Baby Sleep Training for Breast Feeding Moms

Although initially breastfed babies wake more often during the night to feed than their formula-fed counterparts, eventually sleep patterns stabilize as the baby grows older, advises the American Academy of Pediatrics. Sleep training – the process of guiding your baby to more independent sleep habits – has special challenges for many breastfeeding moms because of the strong attachment in the baby.

Sleep Associations

It’s common for breastfed babies to develop a single sleep association – the method with which the baby goes to sleep. With many breastfed babies, the sleep association is breastfeeding because the baby falls asleep while feeding. To begin to sleep train a breastfed baby, it’s important to introduce a different sleep association that the baby will accept and use to fall asleep, recommends author and pediatrician William Sears, with the Ask Dr. Sears website. Additional sleep associations include lying in bed with music, rocking and bouncing in a parent’s arms.

Predictable Routine

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As you strive to incorporate additional sleep associations for your baby, introduce a predictable bedtime routine that you will use every night when it’s time for bed. The routine must fit your family’s style, and might perhaps including a bath, pajamas, snuggling with books or soft music, the final breastfeeding session before bedtime and then moving into whatever sleep association you will be using to ease your baby into sleep.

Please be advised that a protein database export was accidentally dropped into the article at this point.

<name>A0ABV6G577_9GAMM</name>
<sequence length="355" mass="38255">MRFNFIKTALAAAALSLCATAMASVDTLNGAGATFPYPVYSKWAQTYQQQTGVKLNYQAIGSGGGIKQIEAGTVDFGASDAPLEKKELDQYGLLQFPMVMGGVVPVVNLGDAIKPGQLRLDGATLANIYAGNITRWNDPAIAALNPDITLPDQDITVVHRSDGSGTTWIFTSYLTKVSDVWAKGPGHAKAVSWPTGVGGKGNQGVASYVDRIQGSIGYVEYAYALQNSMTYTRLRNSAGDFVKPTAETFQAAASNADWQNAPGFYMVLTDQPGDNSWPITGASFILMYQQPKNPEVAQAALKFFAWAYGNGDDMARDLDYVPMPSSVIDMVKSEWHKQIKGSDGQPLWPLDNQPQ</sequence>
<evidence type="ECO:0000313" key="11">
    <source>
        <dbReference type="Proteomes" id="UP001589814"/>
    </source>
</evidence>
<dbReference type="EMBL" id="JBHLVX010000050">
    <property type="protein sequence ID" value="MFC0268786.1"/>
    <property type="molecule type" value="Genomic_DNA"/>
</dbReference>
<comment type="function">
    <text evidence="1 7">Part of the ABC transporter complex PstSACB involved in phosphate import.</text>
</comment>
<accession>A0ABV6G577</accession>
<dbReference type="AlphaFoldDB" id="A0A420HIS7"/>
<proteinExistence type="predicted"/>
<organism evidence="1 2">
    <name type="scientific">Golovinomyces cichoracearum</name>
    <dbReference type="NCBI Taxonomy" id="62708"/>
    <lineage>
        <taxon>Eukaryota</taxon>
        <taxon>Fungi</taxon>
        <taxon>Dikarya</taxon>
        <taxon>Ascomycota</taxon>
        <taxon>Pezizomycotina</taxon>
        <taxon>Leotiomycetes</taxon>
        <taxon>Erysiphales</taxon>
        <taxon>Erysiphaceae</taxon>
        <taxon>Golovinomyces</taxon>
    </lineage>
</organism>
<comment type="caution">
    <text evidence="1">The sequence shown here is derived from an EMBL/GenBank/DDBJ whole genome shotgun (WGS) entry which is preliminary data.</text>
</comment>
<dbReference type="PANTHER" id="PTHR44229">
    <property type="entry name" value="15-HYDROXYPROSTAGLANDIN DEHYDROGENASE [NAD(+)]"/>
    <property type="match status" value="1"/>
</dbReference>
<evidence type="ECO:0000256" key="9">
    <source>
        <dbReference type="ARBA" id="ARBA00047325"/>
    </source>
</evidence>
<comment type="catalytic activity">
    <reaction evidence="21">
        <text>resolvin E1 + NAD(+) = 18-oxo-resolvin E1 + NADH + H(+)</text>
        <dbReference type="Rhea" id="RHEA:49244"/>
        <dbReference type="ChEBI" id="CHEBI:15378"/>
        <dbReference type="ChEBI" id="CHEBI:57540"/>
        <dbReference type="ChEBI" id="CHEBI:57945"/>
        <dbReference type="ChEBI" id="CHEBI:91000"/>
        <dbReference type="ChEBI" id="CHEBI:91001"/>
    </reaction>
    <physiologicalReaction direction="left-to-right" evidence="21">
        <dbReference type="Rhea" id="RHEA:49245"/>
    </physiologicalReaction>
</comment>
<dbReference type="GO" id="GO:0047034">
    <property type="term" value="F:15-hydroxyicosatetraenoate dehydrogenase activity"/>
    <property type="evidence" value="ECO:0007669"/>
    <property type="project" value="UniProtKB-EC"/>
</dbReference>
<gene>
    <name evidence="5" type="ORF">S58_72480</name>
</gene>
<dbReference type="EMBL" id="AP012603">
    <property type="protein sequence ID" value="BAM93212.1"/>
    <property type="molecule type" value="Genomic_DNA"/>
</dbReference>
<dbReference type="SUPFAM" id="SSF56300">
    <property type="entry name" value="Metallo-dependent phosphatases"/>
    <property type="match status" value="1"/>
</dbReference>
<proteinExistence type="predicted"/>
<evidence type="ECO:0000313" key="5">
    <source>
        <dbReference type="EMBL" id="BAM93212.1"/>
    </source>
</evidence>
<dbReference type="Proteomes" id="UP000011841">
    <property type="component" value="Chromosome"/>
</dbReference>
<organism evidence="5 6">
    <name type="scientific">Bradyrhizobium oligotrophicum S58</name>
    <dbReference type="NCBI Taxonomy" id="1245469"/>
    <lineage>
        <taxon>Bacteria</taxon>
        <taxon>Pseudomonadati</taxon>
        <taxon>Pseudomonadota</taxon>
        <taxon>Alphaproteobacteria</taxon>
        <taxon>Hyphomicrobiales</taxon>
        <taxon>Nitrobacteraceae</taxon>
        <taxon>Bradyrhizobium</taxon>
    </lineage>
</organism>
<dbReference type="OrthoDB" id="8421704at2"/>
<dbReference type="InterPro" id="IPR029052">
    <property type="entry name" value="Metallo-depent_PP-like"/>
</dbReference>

Daytime Feeding

When striving to encourage better sleep habits overnight with your baby, ensure that you feed your baby adequately during the day. Feed your baby a minimum of every three hours during the day, advises Sears. You might also provide your baby with several feeds over the course of an hour in the final hour before bedtime – known as “cluster feeding.”

Typical Nights

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Breastfed babies typically engage in some level of night waking, states professor of psychology Darcia Narvaez, with the Psychology Today website. Although this can be a difficult situation to manage with ensuing sleep deprivation, it’s important to understand that night waking is normal and expected with breastfed babies. After the baby reaches toddlerhood, you may be ready to take steps to night-wean your baby by training him to sleep throughout the night without waking to eat.

Encouraging Longer Sleep

Take specific steps to encourage longer sleeping in your breastfed baby, advises Sears. Keep the room dark, provide white noise in the background and ensure you dress your baby comfortably for the ambient temperature in the bedroom.